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December/January 2015/2016 (vol. 12/4)
Work-focused CBT with IPS job support
An ‘at work and coping’ (AWaC) intervention combining work-focused cognitive behavioural therapy (CBT) with supported employment – based on the ‘individual placement and support’ (IPS) model – helped improve work participation in workers struggling with mental health problems, particularly those who had been on long-term benefits. This Norwegian randomised controlled trial included 1,193 workers aged 18–60 who were either at risk of sick leave, on sick leave or on long-term benefits owing to a common mental health disorder. Participants in the AWaC group were offered up to 15 sessions of CBT and, where necessary, IPS. Individuals in the control group received ‘standard’ treatment from their GP along with a letter providing information and encouraging the use of self-help resources. Work participation was classified as: in regular work; a combination of being in work and receiving health- or work-related benefits; or out of work. Participants in the AWaC group were significantly more likely than controls to have maintained or increased work participation at 12 months (44% of AWaC participants compared with 37% of controls; p = 0.015), with the difference remaining significant at 18 months. The difference was largest among participants on long-term benefits at the start of the study – 24% of such individuals in the AWaC group had increased work participation at 12 months, compared with 12% of those in the control group (p = 0.007). The figures were 30% and 11%, respectively, at 18 months. Those on long-term benefits were also more likely than other participants to have received IPS.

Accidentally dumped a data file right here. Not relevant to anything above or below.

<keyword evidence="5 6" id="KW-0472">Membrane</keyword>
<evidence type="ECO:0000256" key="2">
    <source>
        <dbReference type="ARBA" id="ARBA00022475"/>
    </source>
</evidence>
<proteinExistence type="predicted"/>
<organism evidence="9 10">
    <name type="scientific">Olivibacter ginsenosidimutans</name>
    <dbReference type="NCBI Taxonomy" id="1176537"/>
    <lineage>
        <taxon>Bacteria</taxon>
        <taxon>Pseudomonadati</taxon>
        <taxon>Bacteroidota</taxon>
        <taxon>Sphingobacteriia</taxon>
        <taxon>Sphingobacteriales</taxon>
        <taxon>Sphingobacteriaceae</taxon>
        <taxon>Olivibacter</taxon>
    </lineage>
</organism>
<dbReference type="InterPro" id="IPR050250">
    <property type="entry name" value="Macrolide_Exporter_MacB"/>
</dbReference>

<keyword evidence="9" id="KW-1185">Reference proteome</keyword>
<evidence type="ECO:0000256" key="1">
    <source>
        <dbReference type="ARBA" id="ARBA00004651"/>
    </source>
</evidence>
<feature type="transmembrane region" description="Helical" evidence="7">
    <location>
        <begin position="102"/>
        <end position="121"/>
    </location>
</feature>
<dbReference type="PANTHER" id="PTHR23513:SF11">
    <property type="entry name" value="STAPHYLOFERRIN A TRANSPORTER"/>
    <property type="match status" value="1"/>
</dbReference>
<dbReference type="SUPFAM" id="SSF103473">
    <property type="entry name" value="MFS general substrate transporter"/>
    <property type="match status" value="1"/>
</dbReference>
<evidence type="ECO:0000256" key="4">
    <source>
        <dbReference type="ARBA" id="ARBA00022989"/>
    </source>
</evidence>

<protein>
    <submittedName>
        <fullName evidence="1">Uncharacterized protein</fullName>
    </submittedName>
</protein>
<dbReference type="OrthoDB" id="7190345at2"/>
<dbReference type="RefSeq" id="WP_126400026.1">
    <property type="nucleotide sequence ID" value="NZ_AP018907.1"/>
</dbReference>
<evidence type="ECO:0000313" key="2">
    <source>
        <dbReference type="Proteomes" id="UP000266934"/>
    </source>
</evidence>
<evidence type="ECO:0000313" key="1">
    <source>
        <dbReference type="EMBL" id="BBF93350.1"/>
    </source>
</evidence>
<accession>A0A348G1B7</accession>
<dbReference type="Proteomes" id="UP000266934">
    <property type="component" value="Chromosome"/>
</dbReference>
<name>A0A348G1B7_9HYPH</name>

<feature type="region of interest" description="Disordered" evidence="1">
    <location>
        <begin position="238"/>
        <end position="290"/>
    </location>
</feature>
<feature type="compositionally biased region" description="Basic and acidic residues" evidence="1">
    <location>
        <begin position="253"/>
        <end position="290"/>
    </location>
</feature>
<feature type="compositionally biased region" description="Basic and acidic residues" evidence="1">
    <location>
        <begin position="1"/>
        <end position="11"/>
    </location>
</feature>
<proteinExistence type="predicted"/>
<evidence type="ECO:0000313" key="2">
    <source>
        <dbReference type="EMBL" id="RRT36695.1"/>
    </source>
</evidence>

Occupational Health at Work December/January 2015/2016 (vol. 12/4) pp37